The Biden administration’s loss of credibility

On top of painful strategic and material losses in Afghanistan, the Biden administration is undermining its credibility with spineless attempts to blame others for the debacle. This raises doubts as to whether Washington can still effectively lead the Western world.

The cartoon lampooning the Taliban’s win in Afghanistan against the powerful United States - biden administration
The Biden administration refuses to take responsibility for its blunder. © GIS – This cartoon is available for sale in our shop.

On September 28, 2021, United States Secretary of Defense Lloyd Austin appeared before the Senate Armed Services Committee. The senators asked him to testify on the disastrous exit from Afghanistan, which allowed Islamist radicals to co-opt Western-trained troops and appropriate military hardware valued at some $80 billion. The value of the forfeited equipment represents more than 11 percent of the total U.S. defense spending this year – more than Russia’s and any other European country’s defense budget.  The Taliban now have better-equipped armed forces than most other countries in the region.

When questioned by the senators, Secretary Austin made a surprising statement: “The fact that the Afghan army we and our partners trained simply melted away, in many cases without firing a shot, took us all by surprise.” And he added: “It would be dishonest to claim otherwise.” 

Washington should have known

This declaration is strange and disconcerting. How fit is this administration, one wonders, to assess, analyze and respond to complex crises in today’s world? 

Afghanistan’s armed forces were apparently well trained and formidably equipped. But this does not mean they were willing to fight. The morale of Afghan government troops was extremely low, and understandably so. Why should they fight for a corrupt and ineffective government, ill-suited to represent the interests of the Afghan people – in a war that would become hopeless as soon as foreign forces withdrew? The final, symbolic proof of the U.S.’s security policy failures in Afghanistan was the cowardly escape of its president.

At Geopolitical Intelligence Services, we do not have the resources of the Pentagon and the White House, but we knew that government troops would not resist the Taliban. See this quote from GIS comment published on August 4, 2021: The West hypocritically talks about reaching peace through negotiations between the Kabul government and the Taliban. This is merely a ruse to cover the defeat and betrayal of the anti-Taliban forces in Afghanistan. The Taliban will sweep away the present government, at best, maintaining a charade of a transition.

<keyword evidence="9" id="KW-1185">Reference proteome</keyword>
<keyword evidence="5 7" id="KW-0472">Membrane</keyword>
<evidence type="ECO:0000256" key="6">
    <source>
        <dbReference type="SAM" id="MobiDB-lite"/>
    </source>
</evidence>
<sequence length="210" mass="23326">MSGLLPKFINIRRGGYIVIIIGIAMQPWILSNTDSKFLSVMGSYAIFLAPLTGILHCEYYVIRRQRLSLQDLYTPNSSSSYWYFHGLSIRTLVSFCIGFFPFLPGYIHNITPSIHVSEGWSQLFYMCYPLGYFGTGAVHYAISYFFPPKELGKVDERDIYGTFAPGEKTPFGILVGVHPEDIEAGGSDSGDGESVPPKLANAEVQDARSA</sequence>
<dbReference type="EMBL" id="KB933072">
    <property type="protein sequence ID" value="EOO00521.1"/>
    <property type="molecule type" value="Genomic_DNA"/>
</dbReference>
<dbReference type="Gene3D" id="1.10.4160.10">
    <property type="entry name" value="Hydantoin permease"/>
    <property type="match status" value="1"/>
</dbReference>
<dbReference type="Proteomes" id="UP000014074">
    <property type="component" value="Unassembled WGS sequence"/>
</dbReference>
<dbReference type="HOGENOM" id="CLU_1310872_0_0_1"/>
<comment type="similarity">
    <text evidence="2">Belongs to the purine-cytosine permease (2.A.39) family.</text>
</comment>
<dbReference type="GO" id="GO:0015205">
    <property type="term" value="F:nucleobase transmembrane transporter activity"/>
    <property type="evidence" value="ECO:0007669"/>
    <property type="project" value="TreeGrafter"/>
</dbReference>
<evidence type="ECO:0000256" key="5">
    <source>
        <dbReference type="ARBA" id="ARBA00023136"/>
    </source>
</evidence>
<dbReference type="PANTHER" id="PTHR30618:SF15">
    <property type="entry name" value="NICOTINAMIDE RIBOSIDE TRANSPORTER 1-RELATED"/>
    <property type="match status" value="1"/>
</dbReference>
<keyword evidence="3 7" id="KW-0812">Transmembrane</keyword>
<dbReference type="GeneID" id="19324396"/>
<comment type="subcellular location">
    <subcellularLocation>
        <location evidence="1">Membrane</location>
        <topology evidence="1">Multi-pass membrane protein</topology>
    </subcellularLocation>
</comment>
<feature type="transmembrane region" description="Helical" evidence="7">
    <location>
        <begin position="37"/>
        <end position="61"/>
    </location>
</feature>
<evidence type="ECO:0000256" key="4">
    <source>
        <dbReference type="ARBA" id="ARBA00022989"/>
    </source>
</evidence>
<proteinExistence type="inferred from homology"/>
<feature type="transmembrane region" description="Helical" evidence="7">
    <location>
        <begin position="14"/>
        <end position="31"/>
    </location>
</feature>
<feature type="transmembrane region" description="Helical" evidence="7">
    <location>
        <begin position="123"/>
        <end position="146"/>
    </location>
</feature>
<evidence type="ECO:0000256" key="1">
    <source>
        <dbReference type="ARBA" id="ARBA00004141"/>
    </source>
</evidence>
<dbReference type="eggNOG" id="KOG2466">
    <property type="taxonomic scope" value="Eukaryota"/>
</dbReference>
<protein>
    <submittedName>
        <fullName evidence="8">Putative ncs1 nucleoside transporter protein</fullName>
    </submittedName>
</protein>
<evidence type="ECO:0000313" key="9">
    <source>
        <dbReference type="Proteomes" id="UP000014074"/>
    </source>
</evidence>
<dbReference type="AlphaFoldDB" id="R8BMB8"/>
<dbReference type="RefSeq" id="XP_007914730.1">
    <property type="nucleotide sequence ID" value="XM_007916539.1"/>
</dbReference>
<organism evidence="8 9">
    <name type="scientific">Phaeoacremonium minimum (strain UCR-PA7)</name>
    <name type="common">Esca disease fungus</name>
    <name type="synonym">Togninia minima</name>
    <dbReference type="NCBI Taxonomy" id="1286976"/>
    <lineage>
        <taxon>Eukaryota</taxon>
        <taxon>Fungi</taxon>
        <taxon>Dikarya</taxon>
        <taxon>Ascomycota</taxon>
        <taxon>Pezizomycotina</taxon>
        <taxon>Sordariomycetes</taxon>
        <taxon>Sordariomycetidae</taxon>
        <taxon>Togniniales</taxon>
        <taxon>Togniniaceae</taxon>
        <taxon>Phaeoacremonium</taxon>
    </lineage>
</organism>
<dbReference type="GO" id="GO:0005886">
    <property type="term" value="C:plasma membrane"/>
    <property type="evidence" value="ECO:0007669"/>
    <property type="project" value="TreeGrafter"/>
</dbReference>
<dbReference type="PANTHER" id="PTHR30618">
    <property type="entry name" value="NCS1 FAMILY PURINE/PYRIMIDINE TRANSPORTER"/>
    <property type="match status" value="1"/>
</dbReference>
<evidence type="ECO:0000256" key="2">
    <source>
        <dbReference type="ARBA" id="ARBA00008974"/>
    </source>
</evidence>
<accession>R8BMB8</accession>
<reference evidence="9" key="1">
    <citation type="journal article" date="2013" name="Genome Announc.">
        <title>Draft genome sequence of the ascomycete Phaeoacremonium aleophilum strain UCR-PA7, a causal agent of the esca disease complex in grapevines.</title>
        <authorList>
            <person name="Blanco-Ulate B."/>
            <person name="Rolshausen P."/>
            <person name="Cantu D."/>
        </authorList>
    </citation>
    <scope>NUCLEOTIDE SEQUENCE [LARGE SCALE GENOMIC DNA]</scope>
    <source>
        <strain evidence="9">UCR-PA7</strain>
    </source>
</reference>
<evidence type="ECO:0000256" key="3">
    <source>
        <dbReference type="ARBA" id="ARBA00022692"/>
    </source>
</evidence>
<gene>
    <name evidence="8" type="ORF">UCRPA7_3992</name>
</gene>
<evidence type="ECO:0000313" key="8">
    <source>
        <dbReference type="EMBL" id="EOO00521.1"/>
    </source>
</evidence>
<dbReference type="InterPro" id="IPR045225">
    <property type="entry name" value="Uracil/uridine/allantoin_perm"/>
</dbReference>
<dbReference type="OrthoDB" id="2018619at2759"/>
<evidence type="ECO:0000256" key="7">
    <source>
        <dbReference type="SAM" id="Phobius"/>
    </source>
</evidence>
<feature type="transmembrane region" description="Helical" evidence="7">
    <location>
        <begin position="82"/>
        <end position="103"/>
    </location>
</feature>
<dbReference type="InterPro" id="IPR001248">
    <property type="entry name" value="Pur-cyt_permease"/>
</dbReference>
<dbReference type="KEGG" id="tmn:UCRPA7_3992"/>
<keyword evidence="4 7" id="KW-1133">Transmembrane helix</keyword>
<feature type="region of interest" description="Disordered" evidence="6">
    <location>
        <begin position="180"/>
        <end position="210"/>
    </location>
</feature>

We erred in assuming that some of the regional leaders, such as Ismail Khan in Herat and the Uzbek General Dostum, would be able to mount resistance; that was not to happen. The Taliban, already made stronger by the capture of Western equipment and support from parts of the trained army, would crush any opposition.

If we take the second part of the secretary’s statement literally, “It would be dishonest to claim otherwise,” we need to worry about the naivete of the administration and we are left wondering how these people would act in a broader crisis. Unpreparedness and naivete are the most dangerous factors in conflicts, as they lead to flawed decision-making.

The president and his team prefer to blame the Afghan government and the previous administrations in Washington.

It was naivete that led Washington to the one-sided, untimely decision to exit Afghanistan without consulting allies. We do not challenge the assertion that a retreat was eventually inevitable. However, the timing and the manner chosen by the U.S. were disastrous.

The debacle raises concerns over the competence of the current administration’s key figures and advisors, and President Joe Biden’s rationale for choosing them. 

Incompetence is dangerous

What is most worrisome is that the administration refuses to take responsibility for the events, admit its failure, accept the consequences and learn. The president and his team prefer to blame the Afghan government (which is to be blamed for irresponsible governance and corruption, but not for this chaotic exit) and the previous administrations in Washington. Neither Mr. Biden nor the Pentagon’s top brass has had the courage to admit the truth.

We know that some wars in the past, especially World War I, broke out simply because of misjudgments, unpreparedness and incompetence. These days, the Western world, led by the U.S., faces a volatile relationship with China that could escalate at any time. Errors of judgment can be disastrous. Knowledge, prudence, pragmatism and political acumen are critical in such situations. They have been absent in the Afghan debacle.

The world is gradually becoming an increasingly fragmented and outright dangerous place. There is no single dominant power or clear bipolar order. This fluid setup means tensions are rising. China claims a leading position globally in political, economic and military matters. Beijing is pushing hard to overcome the West’s containment policy and project power in the Pacific Ocean. This pressure could upset the existing balance of power. When push comes to shove, will Washington be prepared and coolheaded?

This is also a call to America’s allies. We remember well the laments over President Donald Trump’s unpredictability and sometimes crude behavior. Now, we have a well-mannered president in the White House, yet serious doubts have arisen about his team’s ability. This is scary. European countries will have to take their role in maintaining global security more seriously. Reliance on the U.S. only is risky. At the same time, a stronger, more engaged Europe could help in the global power competition.

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